The Terrestrial Carbon Initiative (TCI) is aimed to have a better understanding of the regional and global cycles of carbon, the distribution of sinks and sources, their seasonal and annual dynamics and the interactions of the various ecosystems and between the ecosystems and the atmosphere. The study requires further research and large scale observations where space borne and in situ measurements have to be analyzed in an integrated manner. Main variables to be observed include status and dynamics of land cover, canopy structure of vegetation, plant nutrition status and biogeochemistry, Leaf Area Index, Net Primary Productivity, atmospheric CO2 concentration, meteorological and other data.
This strategy features in the framework of Agenda 21 as formulated at UNCED (Rio de Janeiro, 1992), now coordinated by the United Nations Commission on Sustainable Development and implemented through national and local authorities. Agenda 21 recommends coordinating regional and subregional research on carbon sequestration.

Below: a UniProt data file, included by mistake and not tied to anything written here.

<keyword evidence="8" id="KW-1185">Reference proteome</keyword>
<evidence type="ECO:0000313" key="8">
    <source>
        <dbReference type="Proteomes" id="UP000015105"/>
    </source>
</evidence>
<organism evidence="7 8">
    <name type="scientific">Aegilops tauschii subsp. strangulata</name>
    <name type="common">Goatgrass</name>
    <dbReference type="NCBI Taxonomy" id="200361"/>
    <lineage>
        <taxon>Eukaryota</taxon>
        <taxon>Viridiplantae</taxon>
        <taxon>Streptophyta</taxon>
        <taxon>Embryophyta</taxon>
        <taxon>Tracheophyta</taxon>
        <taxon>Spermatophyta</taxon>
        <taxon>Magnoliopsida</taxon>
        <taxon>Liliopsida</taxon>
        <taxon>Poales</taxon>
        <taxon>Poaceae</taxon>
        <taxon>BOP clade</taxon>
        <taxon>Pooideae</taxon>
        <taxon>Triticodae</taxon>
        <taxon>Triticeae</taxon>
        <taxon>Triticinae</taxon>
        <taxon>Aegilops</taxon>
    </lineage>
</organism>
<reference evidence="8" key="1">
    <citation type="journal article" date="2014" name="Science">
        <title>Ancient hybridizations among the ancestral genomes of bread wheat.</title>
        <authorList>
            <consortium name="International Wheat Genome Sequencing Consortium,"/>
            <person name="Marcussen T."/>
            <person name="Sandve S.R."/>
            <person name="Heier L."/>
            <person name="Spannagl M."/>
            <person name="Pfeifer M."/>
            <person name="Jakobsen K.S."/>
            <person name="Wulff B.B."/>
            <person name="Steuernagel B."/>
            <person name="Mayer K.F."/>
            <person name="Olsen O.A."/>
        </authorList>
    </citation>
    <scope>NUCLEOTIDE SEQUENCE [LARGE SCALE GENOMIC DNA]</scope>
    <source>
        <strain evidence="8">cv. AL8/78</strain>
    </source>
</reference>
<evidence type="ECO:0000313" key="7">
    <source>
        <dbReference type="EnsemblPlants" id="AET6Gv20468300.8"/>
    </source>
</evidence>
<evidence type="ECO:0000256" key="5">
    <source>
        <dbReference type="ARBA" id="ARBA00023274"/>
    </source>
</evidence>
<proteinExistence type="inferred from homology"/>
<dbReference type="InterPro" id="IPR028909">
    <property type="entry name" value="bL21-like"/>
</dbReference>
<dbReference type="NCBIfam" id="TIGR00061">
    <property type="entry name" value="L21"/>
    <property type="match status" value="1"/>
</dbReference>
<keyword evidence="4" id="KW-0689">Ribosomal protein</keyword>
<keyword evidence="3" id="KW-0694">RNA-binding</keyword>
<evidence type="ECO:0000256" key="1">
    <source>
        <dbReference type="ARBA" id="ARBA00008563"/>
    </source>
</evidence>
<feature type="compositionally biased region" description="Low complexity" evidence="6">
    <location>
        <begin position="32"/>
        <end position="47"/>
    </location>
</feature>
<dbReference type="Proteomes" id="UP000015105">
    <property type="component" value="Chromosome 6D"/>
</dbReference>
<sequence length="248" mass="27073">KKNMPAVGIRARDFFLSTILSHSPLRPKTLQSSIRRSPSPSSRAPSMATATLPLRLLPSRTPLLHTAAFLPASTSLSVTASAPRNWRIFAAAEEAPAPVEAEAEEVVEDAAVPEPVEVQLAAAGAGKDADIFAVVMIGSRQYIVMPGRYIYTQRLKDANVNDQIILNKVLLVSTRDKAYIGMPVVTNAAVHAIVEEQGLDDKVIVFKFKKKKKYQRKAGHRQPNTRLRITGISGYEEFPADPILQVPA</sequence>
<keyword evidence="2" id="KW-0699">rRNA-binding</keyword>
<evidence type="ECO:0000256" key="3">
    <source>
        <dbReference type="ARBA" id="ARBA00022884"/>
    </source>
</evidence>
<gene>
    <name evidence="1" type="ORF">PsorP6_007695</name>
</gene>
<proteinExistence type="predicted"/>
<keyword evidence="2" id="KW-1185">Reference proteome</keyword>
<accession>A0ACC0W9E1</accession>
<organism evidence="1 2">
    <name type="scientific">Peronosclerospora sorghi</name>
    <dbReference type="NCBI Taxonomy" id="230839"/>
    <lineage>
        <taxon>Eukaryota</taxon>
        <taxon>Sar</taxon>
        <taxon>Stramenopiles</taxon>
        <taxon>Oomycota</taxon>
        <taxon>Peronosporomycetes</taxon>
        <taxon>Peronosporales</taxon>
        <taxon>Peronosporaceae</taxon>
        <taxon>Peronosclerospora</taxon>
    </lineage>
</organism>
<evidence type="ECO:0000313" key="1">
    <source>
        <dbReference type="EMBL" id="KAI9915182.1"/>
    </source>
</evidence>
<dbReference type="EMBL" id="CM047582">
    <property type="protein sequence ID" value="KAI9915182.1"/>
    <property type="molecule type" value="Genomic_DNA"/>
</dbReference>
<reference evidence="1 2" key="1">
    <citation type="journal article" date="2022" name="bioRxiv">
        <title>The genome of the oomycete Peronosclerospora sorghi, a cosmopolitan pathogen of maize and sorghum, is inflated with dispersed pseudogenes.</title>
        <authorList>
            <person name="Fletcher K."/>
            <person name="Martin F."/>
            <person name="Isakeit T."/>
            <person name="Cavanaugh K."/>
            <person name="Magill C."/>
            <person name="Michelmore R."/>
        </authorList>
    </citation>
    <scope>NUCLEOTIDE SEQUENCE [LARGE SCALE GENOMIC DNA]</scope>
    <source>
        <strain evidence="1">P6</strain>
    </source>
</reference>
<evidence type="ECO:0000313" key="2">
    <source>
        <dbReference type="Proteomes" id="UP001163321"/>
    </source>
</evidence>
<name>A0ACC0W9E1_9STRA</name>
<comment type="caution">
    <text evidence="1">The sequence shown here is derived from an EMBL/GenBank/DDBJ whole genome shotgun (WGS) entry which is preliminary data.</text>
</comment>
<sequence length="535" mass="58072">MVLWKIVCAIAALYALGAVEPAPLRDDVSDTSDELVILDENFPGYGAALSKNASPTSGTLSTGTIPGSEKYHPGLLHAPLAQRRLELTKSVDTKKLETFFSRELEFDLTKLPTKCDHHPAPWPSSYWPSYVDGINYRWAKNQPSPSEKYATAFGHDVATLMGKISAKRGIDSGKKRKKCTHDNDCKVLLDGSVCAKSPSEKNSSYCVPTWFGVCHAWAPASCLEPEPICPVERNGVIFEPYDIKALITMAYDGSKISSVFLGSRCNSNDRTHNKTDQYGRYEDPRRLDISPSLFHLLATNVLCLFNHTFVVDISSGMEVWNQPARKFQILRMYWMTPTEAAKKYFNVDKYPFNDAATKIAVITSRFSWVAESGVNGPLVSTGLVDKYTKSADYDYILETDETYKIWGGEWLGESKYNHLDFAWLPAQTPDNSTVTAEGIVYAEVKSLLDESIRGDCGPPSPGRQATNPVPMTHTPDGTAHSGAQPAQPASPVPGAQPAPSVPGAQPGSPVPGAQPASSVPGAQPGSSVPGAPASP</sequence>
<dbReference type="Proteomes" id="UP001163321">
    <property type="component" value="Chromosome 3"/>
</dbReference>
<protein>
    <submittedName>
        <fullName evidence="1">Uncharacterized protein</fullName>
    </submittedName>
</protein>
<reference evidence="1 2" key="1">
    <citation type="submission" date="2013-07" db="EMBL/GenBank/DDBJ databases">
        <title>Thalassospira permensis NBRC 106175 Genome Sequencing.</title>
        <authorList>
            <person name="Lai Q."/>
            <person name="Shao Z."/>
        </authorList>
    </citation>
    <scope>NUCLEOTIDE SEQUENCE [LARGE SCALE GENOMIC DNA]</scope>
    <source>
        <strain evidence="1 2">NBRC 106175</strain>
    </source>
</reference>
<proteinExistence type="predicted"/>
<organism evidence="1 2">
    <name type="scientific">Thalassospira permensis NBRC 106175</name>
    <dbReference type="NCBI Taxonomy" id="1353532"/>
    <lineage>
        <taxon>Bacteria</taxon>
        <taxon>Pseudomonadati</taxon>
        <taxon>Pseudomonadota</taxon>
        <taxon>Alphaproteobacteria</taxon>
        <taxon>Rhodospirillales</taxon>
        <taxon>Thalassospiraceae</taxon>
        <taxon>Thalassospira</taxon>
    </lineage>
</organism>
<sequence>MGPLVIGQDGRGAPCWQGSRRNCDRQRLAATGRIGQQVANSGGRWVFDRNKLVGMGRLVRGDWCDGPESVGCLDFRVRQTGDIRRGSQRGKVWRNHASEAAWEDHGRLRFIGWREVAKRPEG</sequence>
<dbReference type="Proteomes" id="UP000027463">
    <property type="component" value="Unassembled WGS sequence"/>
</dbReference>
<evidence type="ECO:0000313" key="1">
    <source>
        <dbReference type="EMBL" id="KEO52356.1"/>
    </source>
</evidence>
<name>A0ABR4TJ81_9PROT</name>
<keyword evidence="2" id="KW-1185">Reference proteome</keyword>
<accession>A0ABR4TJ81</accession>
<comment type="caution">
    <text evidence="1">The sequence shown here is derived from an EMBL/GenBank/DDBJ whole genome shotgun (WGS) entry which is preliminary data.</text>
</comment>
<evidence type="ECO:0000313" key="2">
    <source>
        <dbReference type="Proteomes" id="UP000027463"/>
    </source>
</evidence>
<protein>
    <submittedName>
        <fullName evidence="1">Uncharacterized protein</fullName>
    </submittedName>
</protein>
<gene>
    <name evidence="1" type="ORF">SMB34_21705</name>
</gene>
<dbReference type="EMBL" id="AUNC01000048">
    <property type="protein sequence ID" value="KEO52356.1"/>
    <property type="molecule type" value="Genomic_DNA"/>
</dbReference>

A report analyzed the performance of alternative incentive designs and payment levels if US farmers were paid to adopt land uses and management practices that raise soil carbon levels. At payment levels below $10 per metric ton for permanently sequestered carbon, the model predicts landowners would find it cost-effective to adopt changes in rotations and tillage practices, but none of the potential land use changes. At higher payment levels, afforestation dominates sequestration activities, mostly through conversion of pastureland. The model predicted converting cropland to grassland was not competitive up through a $125 carbon price, in part because conversion to afforestation (where feasible) was more profitable - with its higher sequestration rate per acre. A 50-percent cost-share for cropland conversion to forestry or grasslands would increase sequestration at low carbon payment levels but not at high payment levels.